The other day I bought a bottle of Modern Times City of the Dead Export Stout with Bourbon Barrel aged coffee beans.  Modern Times just got distributed to this area, so this was brand spanking new, a holdover from a release party a couple days prior.  It was $7 for a 22oz bomber.  When I got home I remarked to my wife what an amazing deal that was.  Man, have times changed.

Long gone are the days of $6 six-packs.  Granted, when I was paying that price I was buying macro beer like Miller Lite, or faux-craft like Blue Moon and Shock Top.   Now that I live in Oregon, you can’t get ANYTHING for a dollar a bottle.  16 oz Pabst tallboy will set you back two bucks.  I’m OK with that.  Good beer is worth paying for.  But how much?

The first time I dropped $20 on a 22oz bomber was for Ninkasi’s Ground Control Stout.  This was an imperial stout with cocoa and local Oregon hazelnuts made with yeast that had been grown in space! Yeah, I bought it for the geek factor, but it ended up being a really amazing beer.  Knowing what I know now about yeast propagation, that beer probably wasn’t as quite a small and limited run as I imagined it to be, but still a pretty rare release.

Grocery store beer is always going to be cheaper than beer in a bar (or it should be).  But it still helps to think of things in terms of pints.  Average price for a pint in Portland is about $5, give or take.   So you’re looking at about $3.75 for a 12oz or $6.88 for a 22oz scaled on a per ounce basis.   $22.50 is a hell of a lot for a six pack, so thankfully you get a pretty good deal on the 12 ouncers, which usually run $8-10 depending.  The 22’s not so much.  They hold pretty well onto the per pint price, running $6-8 depending on what it is.  Sometimes you catch a special on something for 3.50-4 bucks and so that’s a good deal.  I’ll think to myself when I’m going to buy something if I would pay for it on draft at a bar.  For Budweiser, no.  For Boneyard, yes.

As time goes on, we find things that we’re willing to pay for and that recalibrates our inner scale of what we think is a good price.  $10 for a 16 ounce bottle of Goose Island Bourbon County Stout? I felt that was a worthy price, so I bought some.  $25 for a 22ounce of Deschutes Black Butte 29th Anniversary? Yes, in my mind I feel like that’s worth it.  Learning what all is involved in barrel aging beer and making of sour beers and blends really helps put a value to the price you’re paying.  $14 for a 22oz bottle of New Belgium 2015 La Folie? After finding out what goes into making that beer, to me, that’s a steal! $6 for a 6 ounce draft pour of a blended lambic imported from Belgium? Sign me up.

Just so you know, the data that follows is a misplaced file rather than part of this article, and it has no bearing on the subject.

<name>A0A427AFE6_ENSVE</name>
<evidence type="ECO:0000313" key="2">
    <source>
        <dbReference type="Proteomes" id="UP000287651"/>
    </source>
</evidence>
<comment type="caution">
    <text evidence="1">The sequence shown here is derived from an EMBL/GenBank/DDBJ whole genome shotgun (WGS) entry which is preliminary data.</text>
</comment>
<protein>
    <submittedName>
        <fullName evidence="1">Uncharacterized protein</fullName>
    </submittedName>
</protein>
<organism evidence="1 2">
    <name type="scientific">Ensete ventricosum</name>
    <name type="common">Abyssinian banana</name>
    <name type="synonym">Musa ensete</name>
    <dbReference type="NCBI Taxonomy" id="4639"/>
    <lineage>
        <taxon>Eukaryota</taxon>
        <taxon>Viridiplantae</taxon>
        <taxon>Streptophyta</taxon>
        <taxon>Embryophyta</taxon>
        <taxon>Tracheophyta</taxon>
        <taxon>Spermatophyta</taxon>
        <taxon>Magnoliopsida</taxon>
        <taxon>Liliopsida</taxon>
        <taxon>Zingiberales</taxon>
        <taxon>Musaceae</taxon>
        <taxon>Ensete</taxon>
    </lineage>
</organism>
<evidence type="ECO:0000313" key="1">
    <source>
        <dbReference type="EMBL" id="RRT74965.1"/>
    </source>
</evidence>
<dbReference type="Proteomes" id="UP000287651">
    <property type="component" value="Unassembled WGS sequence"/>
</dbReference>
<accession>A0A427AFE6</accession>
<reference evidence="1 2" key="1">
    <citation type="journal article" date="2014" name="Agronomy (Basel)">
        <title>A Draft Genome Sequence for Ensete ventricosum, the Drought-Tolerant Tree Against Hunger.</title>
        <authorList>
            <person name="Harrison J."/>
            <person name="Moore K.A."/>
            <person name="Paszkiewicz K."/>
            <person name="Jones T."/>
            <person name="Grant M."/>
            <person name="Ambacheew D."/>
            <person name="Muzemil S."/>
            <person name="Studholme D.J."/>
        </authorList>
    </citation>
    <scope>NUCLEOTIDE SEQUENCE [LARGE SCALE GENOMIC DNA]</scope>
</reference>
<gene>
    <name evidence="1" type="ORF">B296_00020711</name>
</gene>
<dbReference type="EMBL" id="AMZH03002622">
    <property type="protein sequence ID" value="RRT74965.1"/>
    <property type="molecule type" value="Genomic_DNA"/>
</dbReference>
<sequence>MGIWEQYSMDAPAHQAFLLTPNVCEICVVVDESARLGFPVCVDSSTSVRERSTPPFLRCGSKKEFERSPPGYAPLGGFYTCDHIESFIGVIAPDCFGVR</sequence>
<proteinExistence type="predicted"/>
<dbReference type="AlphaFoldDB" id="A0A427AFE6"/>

Everyone has a limit though right? Even though it counteracts my pint argument from above (because it’s still under the $3.75/pint guide) I have to draw the line at Ballast Point.  I just cannot bring myself to pay $16-18 for a sixpack.  They are priced well above the rest of the market, with no one else at that pricepoint, I don’t understand how they sell a single bottle.  Then again, they just sold themselves to Constellation brands for a cool one billion dollars, so what the hell do I know? What also hurts is that I don’t like Ballast Point’s beers.  We only get a few of their brands up to Oregon, and the one that is the most popular, Grapefruit Sculpin, in my personal tastes, is disgusting.  Way too bitter, lots of pithy grapefruit peel rather than fruit, and from what I’ve heard it’s not even real fruit.  To me that’s not worth paying for at any price.  If you like it, knock yourself out.

The other side of this coin is a conversation I recently had with a coworker about how “if you got into homebrewing to save money you’re going to be disappointed”.  I got into homebrewing for the science and creativity.  My favorite part is formulating recipes.  Can I buy beer for cheaper than I can make it? Yes of course, but the key factor is the quality of the beer in question.  My last batch of CDA cost me around $10 a gallon, or about $1.25 a pint. (This does not account for my time or equipment costs, this is ingredients only)  This is a 7% ABV beer with a ton of flavor and lots of hop aroma.  This is “craft” beer.  What can I buy on the market for that price or cheaper? Miller Lite, Coors Light, PBR etc.  4% ABV beers with no flavor and no hops. So homebrewing might not be cheaper, but it’s a better value.  I get more bang out of my buck by making my own.

What’s your limit?